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January 23, 2014 at 3:13 PMComments: 0 Faves: 0

New Healthcare Policy? Get The Most Out Of It With These Four Tips

By Jeffrey VanWingen M.D. More Blogs by This Author

Do you remember Y2K? 

It was the turning of a new millennium. Fears circulated that a unforeseen glitch would disable computers, rendering them useless and the hype built until the moment of reckoning, but as we passed into the new millennium, Y2K was soon forgotten. It was an issue of a past era. This year we had another deadline, not quite so epic threatening as a global computer shutdown, but rather one of health insurance mandates and imposed changes in our healthcare system.  Americans were brought to a point of decision: secure health insurance or face tax penalties? This point, January 1st, was a couple of weeks ago and many now have new health insurance policies. Are you among them? Unsure of how to use it?

Let's talk about healthcare planning and use in 2014. 

1. Know Your Rules and Entitlements

To get the most out of a health insurance policy, it helps to understand how that policy was formed. Insurance companies are not about gambling; they employ highly-skilled strategists to formulate a financially sound benefit plan given a predictable set of risks.

As a policy owner, you presented the risks and they generated the cost and as a consumer, use of those policy benefits is your task. Fortunately, most insurance companies know that use of preventative services saves them healthcare expenditures in the end. If your policy provides for preventative services such as a yearly physical and screening tests, I encourage you to get them!

The other issue to consider with insurance policies is the coverage. Typically, policies have higher out of pocket costs for care with specialists or emergency care. For this reason, it is best to enroll yourself with a primary care doctor who is willing to see you when needed and take care of most needs without the need of specialty care.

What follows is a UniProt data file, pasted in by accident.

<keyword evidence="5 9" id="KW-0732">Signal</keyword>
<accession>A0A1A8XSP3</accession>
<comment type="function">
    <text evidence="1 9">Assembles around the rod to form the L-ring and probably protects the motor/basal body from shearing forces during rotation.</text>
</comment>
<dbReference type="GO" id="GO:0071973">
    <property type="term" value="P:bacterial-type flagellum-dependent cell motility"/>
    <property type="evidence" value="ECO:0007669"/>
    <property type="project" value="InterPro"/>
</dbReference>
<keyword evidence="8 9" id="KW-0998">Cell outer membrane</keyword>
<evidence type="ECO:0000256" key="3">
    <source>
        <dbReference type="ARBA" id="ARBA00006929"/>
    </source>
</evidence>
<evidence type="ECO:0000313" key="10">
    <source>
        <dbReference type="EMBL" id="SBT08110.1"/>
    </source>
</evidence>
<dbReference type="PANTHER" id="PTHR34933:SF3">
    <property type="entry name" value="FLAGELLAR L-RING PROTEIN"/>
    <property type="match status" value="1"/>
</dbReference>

2. Ask Questions

Healthcare is expensive. In the past, a "whatever goes" mentality prevailed with healthcare usage. Now, with shared cost between patient and insurance, the stakes seem higher. For this reason, it is important to:

  • question your healthcare provider about whether all tests and procedures are really necessary
  • ask about prices before agreeing to anything
  • see if there are any possible alternatives to consider

For instance, where it may have been the norm to order every test needed at once, it may be more reasonable to order tests more sequentially or progressively now. 

2. Select a Doctor That Really Works for You

Today's more educated healthcare consumers are actually strengthening the relationship between patient and healthcare provider, but the relationship had been muddied with confusion as to just who was serving who.

Are patient serving doctors?

Are doctors serving insurance companies?

Are doctors serving patients?

To be clear, though patients are consumers who purchase a product provided by the insurance companies, it should be doctors who work for patients. If you suspect any other type of work flow, it's time to find another doctor.

3. Take a Proactive Approach to Your Health

It probably goes without saying, but now is as important as ever to take care of your health.  Better health means less need for healthcare services - a win-win situation for both you and your health insurance company, but with the coming changes in health insurance (such as new health savings accounts) this may even mean more money back in your pocket! To prevent unnecessary health costs and see that health saving return, eat a proper diet, exercise and get enough sleep - the essential triad of good health.

4. Keep Records of Your Healthcare Expenses and Use

As a consumer, you may have chosen between a number of policy options - traditional plan, high deductible plan, health savings account just to name a few. Even employees with employer-provided plans are often given choices now for coverage and this allows for some strategy on your part. Plan tracking is a prime example.

By keeping records of your healthcare expenses and use, you can optimize and better inform your choice in the coming year. Did you pay for something that you did not use?  Did you have a large expenditure that would have been covered on a different plan?  These are important questions to ask when considering the type of policy you'll enroll in for the coming year.

Healthcare and health insurance can be a pricey and confusing system, but with a little know-how you can optimize your position in the changing landscape. Learn what you're entitled to, select a good doctor that will work for you, ask questions, take a  proactive health approach, and keep records. All these things will ensure you're getting the most out of your insurance policy.

Live...and live well! 

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